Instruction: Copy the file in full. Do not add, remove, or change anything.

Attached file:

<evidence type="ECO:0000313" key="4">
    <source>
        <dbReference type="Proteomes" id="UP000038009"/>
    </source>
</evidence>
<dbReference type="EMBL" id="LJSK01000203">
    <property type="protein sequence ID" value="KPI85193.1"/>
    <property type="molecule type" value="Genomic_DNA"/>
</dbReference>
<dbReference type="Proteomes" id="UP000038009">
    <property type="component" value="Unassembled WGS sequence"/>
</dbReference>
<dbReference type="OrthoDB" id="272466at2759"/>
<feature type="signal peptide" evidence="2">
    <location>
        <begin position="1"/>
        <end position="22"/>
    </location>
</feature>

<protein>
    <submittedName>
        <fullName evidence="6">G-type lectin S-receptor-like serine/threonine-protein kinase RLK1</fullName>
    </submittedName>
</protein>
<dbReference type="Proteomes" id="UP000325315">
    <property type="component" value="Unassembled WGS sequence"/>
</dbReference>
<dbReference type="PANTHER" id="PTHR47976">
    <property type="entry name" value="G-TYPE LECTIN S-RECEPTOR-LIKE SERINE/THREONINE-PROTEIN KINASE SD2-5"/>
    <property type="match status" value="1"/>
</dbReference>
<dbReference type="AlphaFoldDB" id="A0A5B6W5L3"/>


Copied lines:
<evidence type="ECO:0000313" key="4">
    <source>
        <dbReference type="Proteomes" id="UP000038009"/>
    </source>
</evidence>
<dbReference type="EMBL" id="LJSK01000203">
    <property type="protein sequence ID" value="KPI85193.1"/>
    <property type="molecule type" value="Genomic_DNA"/>
</dbReference>
<dbReference type="Proteomes" id="UP000038009">
    <property type="component" value="Unassembled WGS sequence"/>
</dbReference>
<dbReference type="OrthoDB" id="272466at2759"/>
<feature type="signal peptide" evidence="2">
    <location>
        <begin position="1"/>
        <end position="22"/>
    </location>
</feature>

<protein>
    <submittedName>
        <fullName evidence="6">G-type lectin S-receptor-like serine/threonine-protein kinase RLK1</fullName>
    </submittedName>
</protein>
<dbReference type="Proteomes" id="UP000325315">
    <property type="component" value="Unassembled WGS sequence"/>
</dbReference>
<dbReference type="PANTHER" id="PTHR47976">
    <property type="entry name" value="G-TYPE LECTIN S-RECEPTOR-LIKE SERINE/THREONINE-PROTEIN KINASE SD2-5"/>
    <property type="match status" value="1"/>
</dbReference>
<dbReference type="AlphaFoldDB" id="A0A5B6W5L3"/>